“Secondly targeting Phil, an independent shop owner who a lot of people rely on for fruit and veg in the market. He was threatened with eviction as well two months ago or so.
"We understand that things change here – we are not proponents of keeping things exactly as they are. We understand that areas grow and we are happy that it's still a club.
"Brixton always has had music, it always had places of joy and dancing and celebration," she continued. "We just think it's such a shame that it's connected to this person who is continuing to cause so much harm in the neighbourhood by having this campaign to reshape it – he banks on its culture but he does not contribute to the people who created this culture."
A statement from Ton of Brix seen by Mixmag, claims that it had been "in touch with key voices from the Brixton community throughout the process of opening the venue." However, Ahmed says that it wasn't until Wednesday that anyone from Percolate/Brixton Jam joint venture had reached out to Save Nour.
They told Mixmag: “We got sent a direct message yesterday [by Ton of Brix] on Instagram, and I think it was after a lot of people had started making the link and tagging them and us in comments about the space opening up and people were upset about what happened to [Club] 414.
Ton of Brix has launched an email address for locals to share their concerns and thoughts, [email protected] .
You can read a full statement from Brixton Jamm and Percolate concerning the opening of Ton of Brix below:
We are well aware of the importance of Club 414 to many in the area, and the legacy it leaves behind. Its closing was a huge loss for Brixton’s nightlife scene and we joined you in mourning what the owners built. To be clear: we were in no way connected to their eviction. We are committed to honouring their legacy as an independent, grassroots music venue and maintaining this as a space for nurturing local talent. We are committed to supporting Brixton’s nightlife and providing somewhere special to dance and enjoy the fantastic, diverse scene that dates back decades in the area. Brixton Jamm has been a cornerstone venue in the area for two decades, and Percolate forged its early identity in Simulacra Studios on Coldharbour Lane almost a decade ago - we care deeply about the area and want to make sure that the Ton of Brix helps the history of a beloved space live on.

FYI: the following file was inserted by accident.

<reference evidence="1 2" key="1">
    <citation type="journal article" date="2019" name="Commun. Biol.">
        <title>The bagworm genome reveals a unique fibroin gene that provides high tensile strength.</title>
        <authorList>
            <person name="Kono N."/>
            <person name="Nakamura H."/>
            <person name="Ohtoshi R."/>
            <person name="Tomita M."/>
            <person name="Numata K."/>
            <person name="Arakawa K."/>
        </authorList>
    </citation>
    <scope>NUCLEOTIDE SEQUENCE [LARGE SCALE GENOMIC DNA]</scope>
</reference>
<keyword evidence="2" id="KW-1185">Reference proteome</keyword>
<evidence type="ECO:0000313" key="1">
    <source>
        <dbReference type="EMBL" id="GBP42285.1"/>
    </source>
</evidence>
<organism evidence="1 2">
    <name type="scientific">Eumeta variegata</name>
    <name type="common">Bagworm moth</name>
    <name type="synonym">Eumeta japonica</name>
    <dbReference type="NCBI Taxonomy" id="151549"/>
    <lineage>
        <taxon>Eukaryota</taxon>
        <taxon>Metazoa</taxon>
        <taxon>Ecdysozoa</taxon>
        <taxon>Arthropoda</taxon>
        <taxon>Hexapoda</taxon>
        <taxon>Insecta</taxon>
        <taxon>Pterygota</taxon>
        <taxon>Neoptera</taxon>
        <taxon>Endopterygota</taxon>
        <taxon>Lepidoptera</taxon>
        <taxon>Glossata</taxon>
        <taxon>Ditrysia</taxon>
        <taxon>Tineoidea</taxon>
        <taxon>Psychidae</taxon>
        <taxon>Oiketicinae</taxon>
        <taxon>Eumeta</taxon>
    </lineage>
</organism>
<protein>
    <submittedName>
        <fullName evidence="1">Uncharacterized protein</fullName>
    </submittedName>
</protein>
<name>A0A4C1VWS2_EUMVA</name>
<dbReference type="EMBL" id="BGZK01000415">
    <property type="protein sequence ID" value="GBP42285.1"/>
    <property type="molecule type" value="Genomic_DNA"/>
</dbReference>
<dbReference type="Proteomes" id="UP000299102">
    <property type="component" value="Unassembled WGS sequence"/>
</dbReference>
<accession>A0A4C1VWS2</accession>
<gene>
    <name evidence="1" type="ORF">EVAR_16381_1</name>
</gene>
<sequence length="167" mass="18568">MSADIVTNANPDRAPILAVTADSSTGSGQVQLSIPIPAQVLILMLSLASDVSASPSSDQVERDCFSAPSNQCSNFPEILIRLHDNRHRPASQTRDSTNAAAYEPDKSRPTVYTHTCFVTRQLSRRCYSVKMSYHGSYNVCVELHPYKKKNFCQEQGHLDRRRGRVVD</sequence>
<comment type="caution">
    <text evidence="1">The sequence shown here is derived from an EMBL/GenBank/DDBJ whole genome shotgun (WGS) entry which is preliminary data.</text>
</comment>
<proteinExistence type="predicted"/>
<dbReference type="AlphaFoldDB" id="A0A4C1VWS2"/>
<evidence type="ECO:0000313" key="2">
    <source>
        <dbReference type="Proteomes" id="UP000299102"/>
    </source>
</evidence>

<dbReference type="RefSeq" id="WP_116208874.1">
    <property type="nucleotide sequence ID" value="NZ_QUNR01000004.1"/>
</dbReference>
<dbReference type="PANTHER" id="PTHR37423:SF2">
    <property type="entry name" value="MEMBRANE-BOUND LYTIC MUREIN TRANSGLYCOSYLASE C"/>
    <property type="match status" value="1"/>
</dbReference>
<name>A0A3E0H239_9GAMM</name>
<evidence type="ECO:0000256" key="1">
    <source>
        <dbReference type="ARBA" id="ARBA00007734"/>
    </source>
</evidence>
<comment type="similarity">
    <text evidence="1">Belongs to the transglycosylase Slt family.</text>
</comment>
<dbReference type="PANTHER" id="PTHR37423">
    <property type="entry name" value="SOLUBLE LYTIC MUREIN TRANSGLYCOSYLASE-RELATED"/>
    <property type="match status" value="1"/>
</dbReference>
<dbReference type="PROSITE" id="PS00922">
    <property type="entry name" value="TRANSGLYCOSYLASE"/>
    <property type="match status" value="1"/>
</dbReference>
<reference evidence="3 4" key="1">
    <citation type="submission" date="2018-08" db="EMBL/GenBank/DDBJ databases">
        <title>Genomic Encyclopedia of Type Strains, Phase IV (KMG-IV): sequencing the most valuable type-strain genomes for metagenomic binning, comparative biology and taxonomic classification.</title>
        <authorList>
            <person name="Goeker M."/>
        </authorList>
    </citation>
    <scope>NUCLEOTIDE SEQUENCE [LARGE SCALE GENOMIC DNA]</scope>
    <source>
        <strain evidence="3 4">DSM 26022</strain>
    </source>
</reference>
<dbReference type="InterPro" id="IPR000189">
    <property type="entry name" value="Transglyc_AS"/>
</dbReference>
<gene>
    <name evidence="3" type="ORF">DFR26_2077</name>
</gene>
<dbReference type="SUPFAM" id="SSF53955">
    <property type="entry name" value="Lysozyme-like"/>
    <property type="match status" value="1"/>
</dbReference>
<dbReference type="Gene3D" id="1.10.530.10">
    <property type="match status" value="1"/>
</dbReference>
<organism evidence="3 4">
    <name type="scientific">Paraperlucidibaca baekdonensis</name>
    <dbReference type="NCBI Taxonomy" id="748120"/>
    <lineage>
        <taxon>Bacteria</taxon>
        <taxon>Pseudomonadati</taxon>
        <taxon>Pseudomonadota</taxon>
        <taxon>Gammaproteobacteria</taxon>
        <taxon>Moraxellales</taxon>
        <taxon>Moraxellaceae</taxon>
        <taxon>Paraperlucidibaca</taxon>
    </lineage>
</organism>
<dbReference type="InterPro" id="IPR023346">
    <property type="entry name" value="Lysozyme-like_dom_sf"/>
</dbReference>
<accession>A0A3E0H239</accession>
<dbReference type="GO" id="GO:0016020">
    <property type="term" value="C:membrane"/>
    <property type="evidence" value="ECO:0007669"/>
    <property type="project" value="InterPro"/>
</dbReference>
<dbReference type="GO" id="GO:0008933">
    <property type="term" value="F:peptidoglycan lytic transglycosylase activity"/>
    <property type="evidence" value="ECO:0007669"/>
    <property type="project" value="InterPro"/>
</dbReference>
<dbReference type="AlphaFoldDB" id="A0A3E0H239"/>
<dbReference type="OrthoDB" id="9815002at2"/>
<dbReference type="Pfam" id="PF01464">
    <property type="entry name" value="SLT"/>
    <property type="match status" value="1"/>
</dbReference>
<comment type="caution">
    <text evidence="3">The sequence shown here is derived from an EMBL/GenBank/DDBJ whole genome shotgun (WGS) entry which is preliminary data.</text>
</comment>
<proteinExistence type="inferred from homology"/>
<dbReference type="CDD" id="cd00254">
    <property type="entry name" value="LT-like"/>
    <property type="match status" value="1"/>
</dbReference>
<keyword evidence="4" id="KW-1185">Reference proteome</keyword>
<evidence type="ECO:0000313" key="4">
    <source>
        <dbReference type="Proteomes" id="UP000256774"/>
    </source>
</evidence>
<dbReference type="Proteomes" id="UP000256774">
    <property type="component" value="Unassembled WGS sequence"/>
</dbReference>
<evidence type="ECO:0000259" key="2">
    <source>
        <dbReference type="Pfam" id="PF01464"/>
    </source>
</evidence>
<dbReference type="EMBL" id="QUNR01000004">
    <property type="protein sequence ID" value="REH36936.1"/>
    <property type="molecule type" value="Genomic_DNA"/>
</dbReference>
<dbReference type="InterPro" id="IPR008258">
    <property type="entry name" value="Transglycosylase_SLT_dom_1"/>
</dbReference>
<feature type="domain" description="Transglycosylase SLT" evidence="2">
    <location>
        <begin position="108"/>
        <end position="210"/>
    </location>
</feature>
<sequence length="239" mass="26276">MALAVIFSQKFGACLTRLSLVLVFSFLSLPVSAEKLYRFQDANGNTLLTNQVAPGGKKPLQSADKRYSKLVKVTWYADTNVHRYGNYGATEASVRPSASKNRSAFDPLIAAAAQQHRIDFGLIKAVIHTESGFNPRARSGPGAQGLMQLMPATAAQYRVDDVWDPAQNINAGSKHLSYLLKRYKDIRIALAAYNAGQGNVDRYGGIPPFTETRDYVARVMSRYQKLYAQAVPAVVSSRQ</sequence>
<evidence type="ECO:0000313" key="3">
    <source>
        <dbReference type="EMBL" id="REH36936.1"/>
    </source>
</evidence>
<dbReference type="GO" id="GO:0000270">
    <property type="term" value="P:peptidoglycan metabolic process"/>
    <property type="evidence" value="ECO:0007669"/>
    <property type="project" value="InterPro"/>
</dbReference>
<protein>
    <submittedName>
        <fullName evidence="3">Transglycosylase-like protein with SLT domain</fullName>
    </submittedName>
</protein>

When we first were approached about the site in 2019, we were told by the property agents that it was unoccupied as the previous landlords to Hondo (Market Row LTD) had evicted the Club 414 tenants after a long process dating back to 2014, according to Brixton Buzz. This had previously included plans to turn the space into luxury flats or a Be At One by Market Row LTD. When we started the Ton of Brix project, it was well before the Save Nour Campaign that began in April 2020, and Taylor McWilliams/Hondo was not in the spotlight as they are now. We have no involvement with Hondo outside of the fact that they are the landlords that we pay rent to - the same as huge numbers of other independent businesses across Brixton Village, Market Row and beyond.
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We have been in touch with key voices from the Brixton community throughout the process of opening this venue - their input has been invaluable and we are forever grateful for it. In 2020 we sent a letter to the local community (reposted by Brixton Buzz) with some clarity on the vision for the venue and also to assuage concerns that it was becoming a private members club, as had been rumoured. At the same time, we spoke to prominent voices in the area, including Brixton Buzz and members of the Save Nour campaign, as well as local figures in the music scene that had been part of the scene in the area for their whole lives. These discussions were part of our wider efforts to make sure that the venue got off to the right start and was able to serve the community as well as build up the reputation with the high standards that we have set ourselves. These proposals include supporting live music from the area, providing hospitality staff from local bars free entry after their shifts, stocking beers from local breweries, hosting open decks for aspiring local DJs and more.
Back in 2019 when we started this venture, before the COVID-19 pandemic, it was estimated that 40% of London venues had closed in the last decade, which has massively escalated to crisis levels in the previous two years. We want to launch something that bucks this trend and provides a positive force in the area rather than lying vacant.
We are excited about opening and welcoming everyone into the venue.
Isaac Muk is Mixmag's Digital Intern, follow him on Twitter